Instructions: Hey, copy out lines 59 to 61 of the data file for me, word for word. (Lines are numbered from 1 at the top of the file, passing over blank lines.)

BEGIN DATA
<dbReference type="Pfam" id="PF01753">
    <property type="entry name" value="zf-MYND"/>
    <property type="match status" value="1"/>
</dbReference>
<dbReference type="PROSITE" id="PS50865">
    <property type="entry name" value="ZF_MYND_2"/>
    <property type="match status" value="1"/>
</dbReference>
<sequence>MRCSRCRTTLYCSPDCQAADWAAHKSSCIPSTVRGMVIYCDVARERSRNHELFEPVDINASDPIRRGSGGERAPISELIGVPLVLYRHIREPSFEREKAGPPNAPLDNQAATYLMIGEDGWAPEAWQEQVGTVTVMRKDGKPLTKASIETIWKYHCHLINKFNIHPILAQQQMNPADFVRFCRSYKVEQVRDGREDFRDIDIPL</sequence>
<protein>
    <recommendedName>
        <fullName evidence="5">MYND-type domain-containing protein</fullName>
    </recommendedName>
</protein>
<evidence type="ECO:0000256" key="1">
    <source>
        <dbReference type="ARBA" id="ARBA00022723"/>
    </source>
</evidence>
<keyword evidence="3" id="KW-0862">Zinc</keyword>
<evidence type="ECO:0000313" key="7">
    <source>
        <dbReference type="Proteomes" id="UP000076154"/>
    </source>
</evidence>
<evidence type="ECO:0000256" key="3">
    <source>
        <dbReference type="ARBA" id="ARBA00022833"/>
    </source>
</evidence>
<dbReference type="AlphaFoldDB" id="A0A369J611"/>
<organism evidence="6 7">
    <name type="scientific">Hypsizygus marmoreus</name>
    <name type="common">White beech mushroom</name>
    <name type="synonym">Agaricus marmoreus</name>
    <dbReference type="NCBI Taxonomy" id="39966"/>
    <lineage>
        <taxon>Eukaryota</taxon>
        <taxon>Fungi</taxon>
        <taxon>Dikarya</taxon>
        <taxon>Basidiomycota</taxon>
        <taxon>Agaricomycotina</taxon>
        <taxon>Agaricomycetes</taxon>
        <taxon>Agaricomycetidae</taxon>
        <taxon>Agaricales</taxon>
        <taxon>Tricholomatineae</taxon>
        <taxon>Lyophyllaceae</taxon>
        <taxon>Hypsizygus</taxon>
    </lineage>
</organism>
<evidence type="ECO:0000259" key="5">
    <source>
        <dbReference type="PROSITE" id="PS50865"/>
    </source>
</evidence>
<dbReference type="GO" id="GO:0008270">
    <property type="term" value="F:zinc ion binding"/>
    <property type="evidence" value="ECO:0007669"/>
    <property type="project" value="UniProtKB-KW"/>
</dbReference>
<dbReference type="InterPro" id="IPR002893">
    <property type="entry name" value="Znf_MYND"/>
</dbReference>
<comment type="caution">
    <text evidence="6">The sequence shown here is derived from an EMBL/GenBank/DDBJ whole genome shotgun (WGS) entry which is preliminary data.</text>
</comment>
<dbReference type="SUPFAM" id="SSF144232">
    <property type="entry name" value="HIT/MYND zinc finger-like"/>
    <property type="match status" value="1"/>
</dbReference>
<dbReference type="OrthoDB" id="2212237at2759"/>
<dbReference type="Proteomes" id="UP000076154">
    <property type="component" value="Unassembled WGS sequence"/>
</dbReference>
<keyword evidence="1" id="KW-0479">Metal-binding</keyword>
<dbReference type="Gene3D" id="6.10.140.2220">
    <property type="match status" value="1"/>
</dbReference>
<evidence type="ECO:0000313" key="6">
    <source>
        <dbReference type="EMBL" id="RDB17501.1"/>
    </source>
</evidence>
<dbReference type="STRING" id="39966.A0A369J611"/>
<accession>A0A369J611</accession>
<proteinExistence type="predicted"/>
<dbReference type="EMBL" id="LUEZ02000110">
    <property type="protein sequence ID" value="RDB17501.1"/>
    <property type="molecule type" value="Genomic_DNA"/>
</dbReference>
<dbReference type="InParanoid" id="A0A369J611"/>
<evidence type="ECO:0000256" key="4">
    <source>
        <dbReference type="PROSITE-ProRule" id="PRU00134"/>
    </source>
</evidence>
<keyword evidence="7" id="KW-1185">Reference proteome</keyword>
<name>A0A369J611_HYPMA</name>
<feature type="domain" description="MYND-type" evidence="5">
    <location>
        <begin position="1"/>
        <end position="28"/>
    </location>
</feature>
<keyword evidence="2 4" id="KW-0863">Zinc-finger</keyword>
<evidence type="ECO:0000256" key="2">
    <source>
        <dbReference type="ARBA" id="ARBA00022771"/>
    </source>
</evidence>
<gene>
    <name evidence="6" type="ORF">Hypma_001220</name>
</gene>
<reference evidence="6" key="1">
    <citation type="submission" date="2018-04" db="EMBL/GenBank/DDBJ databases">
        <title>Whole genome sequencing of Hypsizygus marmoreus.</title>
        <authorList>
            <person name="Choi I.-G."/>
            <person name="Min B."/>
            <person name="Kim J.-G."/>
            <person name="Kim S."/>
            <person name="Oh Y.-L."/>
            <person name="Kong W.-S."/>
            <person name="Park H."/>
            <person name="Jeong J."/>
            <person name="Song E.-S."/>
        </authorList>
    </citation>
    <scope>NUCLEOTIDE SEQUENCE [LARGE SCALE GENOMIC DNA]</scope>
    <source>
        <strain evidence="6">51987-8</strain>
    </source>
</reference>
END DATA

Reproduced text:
    <property type="project" value="UniProtKB-KW"/>
</dbReference>
<dbReference type="InterPro" id="IPR002893">